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The Journey of Authenticity in Teaching Pilates




The Journey of Authenticity in Teaching Pilates: Why Being "Too Nice" Might Be Just Right

By Michael King


The Genesis

From my early days at the London School of Contemporary Dance to managing the Pilates studio at the Houston Ballet Company, I've had the privilege of working with some of the most renowned names in Pilates. Whether it was with Carola Trier and Romana Kryzanowska in New York or various talented instructors across the U.S., I've absorbed a wealth of knowledge that has influenced my own style of teaching.


The "Too Nice" Conundrum

Recently, one of my clients in Greece told me, "You're too nice for Greece; you need to make yourself more scarce to be appreciated here." This got me thinking. Over the years, I've often heard I'm "too nice," as if kindness and effectiveness can't coexist. But can they?

Different Strokes for Different Folks

Romana was stern but passionate. Michael from the Fletcher Studio was more relaxed. Diane, another memorable Fletcher teacher, struck a balance between the two. These varied approaches taught me one thing: a client will resonate with different teaching styles. Some need a strict hand to guide them, while others respond to a more relaxed and fun approach.


Why People Really Come to You

I've always believed that people may initially come to you because of the word "Pilates”, but whether they come back to you is a very large part because of you. Your style, your personality, and your unique way of making exercise a good experience for them is the key. Coming also from a background in group exercise, my primary goal has always been to encourage people to move and to have fun doing it. And after 45 years, I don't intend to change that approach.


The Intersection of Fun and Respect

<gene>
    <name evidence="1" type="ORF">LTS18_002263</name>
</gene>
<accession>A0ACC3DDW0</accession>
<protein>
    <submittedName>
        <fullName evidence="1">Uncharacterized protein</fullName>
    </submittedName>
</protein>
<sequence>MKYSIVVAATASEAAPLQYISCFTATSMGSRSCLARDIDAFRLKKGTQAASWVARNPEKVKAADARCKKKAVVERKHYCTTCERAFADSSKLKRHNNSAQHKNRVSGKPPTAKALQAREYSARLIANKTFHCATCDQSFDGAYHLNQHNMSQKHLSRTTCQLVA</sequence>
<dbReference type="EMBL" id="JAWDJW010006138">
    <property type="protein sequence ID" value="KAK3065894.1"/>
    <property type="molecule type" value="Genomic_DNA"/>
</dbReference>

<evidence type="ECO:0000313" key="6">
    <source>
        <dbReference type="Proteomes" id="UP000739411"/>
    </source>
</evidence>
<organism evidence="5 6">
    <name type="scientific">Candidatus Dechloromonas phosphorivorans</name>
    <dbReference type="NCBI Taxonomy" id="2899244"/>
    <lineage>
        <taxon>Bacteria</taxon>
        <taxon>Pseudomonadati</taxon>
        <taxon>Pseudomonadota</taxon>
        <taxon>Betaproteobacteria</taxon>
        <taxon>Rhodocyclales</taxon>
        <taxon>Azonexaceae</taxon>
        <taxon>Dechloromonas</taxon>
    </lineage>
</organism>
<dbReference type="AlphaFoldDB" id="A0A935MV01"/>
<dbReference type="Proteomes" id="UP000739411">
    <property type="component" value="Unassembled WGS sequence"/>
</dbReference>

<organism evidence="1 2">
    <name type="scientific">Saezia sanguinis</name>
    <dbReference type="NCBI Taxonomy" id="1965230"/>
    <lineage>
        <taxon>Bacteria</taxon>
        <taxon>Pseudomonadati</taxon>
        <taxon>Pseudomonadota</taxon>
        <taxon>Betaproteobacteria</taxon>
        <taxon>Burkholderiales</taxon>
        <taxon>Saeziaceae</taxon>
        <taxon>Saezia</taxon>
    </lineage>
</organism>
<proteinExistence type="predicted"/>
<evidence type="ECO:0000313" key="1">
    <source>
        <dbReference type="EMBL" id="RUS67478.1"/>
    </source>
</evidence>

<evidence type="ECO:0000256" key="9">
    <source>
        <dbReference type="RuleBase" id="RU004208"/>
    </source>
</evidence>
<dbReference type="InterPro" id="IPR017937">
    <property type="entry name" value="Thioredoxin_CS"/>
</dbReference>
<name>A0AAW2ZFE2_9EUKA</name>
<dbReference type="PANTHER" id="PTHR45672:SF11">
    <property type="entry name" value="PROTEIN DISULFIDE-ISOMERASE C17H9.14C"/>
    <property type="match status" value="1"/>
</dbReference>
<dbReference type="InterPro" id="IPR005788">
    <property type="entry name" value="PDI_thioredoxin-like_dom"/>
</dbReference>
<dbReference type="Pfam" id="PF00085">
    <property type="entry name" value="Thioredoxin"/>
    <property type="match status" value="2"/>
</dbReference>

Some may argue that a relaxed, fun approach won't garner the same level of respect as a stern demeanour. To that, I say: that respect comes in many forms. Respect comes from meeting clients and students where they are and guiding them to where they want to be. It comes from the relationships you build and the lives you impact. I certainly have experienced that some people have openly said I am not a “serious” teacher, or that I don’t really teach Pilates. But when I look at what they teach they are typically doing exactly the same thing I do, but I simply don’t do it their way.


Teaching Philosophy: Breath and Alignment

In my classes, I stress the importance of finding your breath and understanding your body's alignment. Instead of enforcing a strict set of movements, I encourage students to find the right way for their bodies to achieve each exercise's goals, acknowledging their own limitations and capabilities.


The Final Message

So, if you find yourself doubting whether your "too nice" personality fits into the Pilates world, remember: there’s room for everyone. Authenticity resonates. Don't dilute your style or your personality; they're what make you unique and effective. The most vital component in teaching is to be unapologetically yourself because that's what will build your reputation and leave a lasting impact.

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1 Comment


Thank you for sharing this Michael. I really enjoyed reading the blog. I love what you wrote re staying authentic and not diluting your style. Thank you. Michelle

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